NFIB Asks SCOTUS to End Legislative Exaction of Property Rights
The National Federation of Independent Business (NFIB) has joined with Southeastern Legal Foundation (SLF) urging the U.S. Supreme Court to hear a case to clarify a murky area of the law. Specifically, the case concerns the Fifth Amendment right against uncompensated takings of property, and asks whether that right applies when government demands that you must dedicate your property as a condition of a permit approval?
A Little Background
The dispute in Common Sense Alliance v. San Juan County, Washington revolves around a local ordinance requiring owners of shorefront property to dedicate a portion of their land as a conservation area in exchange for development permits. In the words of the late Justice Scalia, such a regime amounts to an “out-and-out plan of extortion.”
Citing environmental concerns, San Juan County bases this controversial permitting requirement on reports purporting to show a public need for filtered storm water. The county ordinance, however, does not require site specific analysis to determine the necessary size of the conservation area. Instead, San Juan County uses a one size fits all approach, requiring owners to dedicate roughly 60-70% of their shoreline land as a conservation area, in order to filter storm water pollutants running off of other people’s land.
NFIB’s Position in Common Sense Alliance
NFIB and SLF argue that the time has come for the Supreme Court to decide once and for all whether such permit conditions are constitutional when required by ordinance. We point to a deep split among the federal circuits and state courts on this question. Some courts hold that conditions requiring dedication of property are subject only to minimal review when imposed by ordinance, whereas other courts apply a more demanding standard, which places the burden on the permitting authorities to demonstrate that a contested condition is needed to mitigate adverse impacts of development.
This more demanding standard comes from Koontz v. St. Johns River Management District, which essentially says that the government cannot force a property owner to surrender their Fifth Amendment right to just compensation in exchange for permit approval. But, there is a longstanding rift between the lower courts as to whether this heightened standard of review should apply when a permit condition is imposed by ordinance. While the lower courts recognize extortionate conditions as unconstitutional when imposed administratively, at the discretion of permitting authorities, many courts refuse to apply that same standard when the permit condition is imposed legislatively. Yet, as NFIB argues, the Fifth Amendment should apply just the same, regardless of which branch of government takes one’s property.
Previous Efforts and Issues with the Distinction
NFIB has raised this concern with the Court multiple times. Most recently, the Court denied certiorari in the case of California Building Association v. City of San Jose, California. But, Justice Thomas wrote a separate concurring opinion in which he indicated his willingness to resolve the circuit split in the near future. Thomas said that he did not support certiorari in California Building Association, because he did not view that case as the best vehicle for resolving the issue. But we believe that Common Sense Alliance raises the issue more directly, and presents an even better opportunity for the Court to resolve this troubling split. Indeed, there is no question in this case that – if the exaction was imposed administratively, it would have been held an unconstitutional taking; however, because it was imposed through a legislatively enacted ordinance, the Washington courts chose to apply a toothless standard of review to uphold the ordinance.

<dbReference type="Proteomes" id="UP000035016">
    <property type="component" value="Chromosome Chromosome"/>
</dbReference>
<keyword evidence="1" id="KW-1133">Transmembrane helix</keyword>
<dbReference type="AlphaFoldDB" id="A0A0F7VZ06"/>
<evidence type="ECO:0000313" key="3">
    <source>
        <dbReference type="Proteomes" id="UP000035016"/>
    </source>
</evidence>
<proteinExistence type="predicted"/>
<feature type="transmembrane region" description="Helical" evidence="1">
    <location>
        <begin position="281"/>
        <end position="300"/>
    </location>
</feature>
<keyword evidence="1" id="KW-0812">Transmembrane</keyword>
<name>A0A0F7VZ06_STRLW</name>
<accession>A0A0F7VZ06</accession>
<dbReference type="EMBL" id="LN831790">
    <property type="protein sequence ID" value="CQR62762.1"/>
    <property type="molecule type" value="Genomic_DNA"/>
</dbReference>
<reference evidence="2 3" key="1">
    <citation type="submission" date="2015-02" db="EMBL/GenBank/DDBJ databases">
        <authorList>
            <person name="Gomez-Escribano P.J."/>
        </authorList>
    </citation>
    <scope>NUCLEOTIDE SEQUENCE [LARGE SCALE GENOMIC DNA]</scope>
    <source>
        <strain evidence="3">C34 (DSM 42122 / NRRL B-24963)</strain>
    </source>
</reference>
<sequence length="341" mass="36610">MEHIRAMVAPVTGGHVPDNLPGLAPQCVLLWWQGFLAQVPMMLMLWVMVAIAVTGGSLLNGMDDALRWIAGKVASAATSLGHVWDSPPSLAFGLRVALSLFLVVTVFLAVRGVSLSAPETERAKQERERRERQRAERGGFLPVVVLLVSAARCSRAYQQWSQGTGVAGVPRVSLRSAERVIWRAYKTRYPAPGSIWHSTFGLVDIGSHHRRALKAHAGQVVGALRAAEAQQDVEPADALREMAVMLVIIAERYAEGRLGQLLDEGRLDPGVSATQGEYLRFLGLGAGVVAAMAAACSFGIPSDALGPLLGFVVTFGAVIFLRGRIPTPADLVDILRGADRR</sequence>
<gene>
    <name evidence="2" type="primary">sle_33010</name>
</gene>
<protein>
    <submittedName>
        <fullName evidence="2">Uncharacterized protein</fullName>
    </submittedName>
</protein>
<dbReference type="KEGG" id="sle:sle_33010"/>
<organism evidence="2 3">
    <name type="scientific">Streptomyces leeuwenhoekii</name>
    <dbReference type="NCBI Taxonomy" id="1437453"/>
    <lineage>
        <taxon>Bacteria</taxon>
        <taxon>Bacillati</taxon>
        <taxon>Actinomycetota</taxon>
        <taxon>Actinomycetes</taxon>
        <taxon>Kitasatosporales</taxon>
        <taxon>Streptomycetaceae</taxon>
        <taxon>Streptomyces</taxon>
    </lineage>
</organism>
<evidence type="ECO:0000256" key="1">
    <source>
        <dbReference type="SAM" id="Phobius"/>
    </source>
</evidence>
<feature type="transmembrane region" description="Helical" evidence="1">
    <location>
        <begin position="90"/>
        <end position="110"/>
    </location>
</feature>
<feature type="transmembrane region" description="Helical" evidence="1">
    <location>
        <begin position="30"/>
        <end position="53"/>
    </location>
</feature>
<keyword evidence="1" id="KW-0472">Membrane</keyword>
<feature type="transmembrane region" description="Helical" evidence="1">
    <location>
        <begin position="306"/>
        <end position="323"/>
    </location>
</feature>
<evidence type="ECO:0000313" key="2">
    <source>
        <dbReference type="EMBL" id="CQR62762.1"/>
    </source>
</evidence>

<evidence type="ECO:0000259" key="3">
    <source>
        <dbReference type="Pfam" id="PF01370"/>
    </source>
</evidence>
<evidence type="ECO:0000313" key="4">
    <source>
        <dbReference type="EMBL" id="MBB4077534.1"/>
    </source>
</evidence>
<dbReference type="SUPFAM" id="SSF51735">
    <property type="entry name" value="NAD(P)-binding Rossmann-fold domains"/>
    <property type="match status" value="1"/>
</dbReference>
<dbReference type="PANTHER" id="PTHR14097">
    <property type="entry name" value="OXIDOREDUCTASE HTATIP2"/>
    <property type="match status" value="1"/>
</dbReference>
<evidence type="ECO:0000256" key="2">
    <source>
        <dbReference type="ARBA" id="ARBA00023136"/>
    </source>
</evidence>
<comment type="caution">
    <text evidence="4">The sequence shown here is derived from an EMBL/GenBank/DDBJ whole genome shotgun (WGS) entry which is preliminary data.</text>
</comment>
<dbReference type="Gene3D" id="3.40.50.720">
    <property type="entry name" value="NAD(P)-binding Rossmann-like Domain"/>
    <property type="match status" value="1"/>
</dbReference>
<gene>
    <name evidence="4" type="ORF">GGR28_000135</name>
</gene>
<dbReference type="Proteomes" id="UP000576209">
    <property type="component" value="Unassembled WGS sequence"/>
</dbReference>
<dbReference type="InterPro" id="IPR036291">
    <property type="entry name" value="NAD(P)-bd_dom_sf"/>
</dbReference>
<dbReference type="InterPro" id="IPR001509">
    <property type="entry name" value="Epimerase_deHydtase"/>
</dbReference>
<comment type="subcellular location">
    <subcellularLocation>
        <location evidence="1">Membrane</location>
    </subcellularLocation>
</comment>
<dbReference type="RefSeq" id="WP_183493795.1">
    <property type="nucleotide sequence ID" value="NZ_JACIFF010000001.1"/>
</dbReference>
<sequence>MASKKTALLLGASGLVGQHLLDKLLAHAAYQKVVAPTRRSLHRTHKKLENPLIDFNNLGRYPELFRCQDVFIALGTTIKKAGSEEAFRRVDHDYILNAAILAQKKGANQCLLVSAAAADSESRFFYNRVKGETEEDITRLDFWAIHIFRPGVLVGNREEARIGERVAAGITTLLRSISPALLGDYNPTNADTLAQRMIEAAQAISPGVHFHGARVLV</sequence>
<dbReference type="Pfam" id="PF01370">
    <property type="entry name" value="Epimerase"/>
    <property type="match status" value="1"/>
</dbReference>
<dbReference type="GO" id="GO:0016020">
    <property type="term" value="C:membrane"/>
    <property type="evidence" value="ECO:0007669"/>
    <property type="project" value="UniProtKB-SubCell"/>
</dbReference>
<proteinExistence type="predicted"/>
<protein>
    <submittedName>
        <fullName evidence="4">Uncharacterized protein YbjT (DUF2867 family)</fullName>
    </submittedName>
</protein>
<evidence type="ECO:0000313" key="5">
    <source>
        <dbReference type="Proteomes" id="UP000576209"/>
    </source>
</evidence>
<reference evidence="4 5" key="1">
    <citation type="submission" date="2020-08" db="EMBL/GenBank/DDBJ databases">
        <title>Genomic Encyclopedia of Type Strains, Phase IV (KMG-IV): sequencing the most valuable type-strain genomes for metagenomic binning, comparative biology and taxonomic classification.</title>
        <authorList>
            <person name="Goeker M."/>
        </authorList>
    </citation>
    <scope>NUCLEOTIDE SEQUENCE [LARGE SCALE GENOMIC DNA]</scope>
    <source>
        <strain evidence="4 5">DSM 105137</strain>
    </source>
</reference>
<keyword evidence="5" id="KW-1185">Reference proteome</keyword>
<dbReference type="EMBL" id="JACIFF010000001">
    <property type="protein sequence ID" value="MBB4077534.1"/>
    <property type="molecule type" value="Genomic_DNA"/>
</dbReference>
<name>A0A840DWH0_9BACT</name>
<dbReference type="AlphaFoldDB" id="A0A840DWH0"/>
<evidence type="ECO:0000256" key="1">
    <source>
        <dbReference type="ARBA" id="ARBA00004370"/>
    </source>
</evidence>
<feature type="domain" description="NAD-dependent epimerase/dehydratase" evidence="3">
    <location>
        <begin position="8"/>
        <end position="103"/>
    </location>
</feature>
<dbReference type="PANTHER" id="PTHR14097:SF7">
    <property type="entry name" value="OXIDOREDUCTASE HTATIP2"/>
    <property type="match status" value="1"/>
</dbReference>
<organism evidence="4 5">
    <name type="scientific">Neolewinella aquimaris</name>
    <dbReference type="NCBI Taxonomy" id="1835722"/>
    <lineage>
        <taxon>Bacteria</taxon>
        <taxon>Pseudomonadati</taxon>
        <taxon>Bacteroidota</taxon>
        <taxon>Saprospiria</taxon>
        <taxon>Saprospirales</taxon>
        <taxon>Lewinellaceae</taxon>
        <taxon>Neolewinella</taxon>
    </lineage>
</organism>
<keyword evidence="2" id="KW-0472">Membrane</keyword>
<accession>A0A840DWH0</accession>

On its face, the distinction between legislative and administrative exactions does not make sense for a few reasons. To start, the Koontz decision itself dealt with a legislatively imposed exaction. And the same is true of the Supreme Court’s seminal decision in Nollan v. California Coastal Commission, in which the Court held that the California Coastal Commission could not require a landowner to dedicate property to public use as a condition of permit approval – notwithstanding the requirements of the California Coastal Act.
Secondly, distinguishing between which government entity is responsible for the taking does not appear to have any legal basis. Justice Thomas expressed concern over this distinction in his concurrence in California Builders Association. And relatedly, the distinction does not make sense from a procedural standpoint. Through stare decisis and other procedural safeguards, people going into courts suing on similar federal issues should expect similar outcomes. By allowing the distinction to remain, the Court is allowing similarly situated people across the country to receive entirely different determinations of the same issues.
What this Means for Small Business Owners and Why You Should Care
The determination of this issue is of incredible import to NFIB members. If certiorari is denied, the current split will remain in effect. This will allow legislative bodies to skirt Constitutional requirements – and to continue to manipulate our constitutional rights out of existence.
This is why NFIB and SLF have filed an amicus brief in support of a grant of certiorari. A final decision from the Supreme Court in favor of the Koontz test would be a big victory for small businesses. By closing the legislative exaction loophole, small businesses and property owners will have extra protection from unjustified government takings. Additionally, full adoption of the Koontz rule will allow for more predictable adjudication concerning Fifth Amendment takings.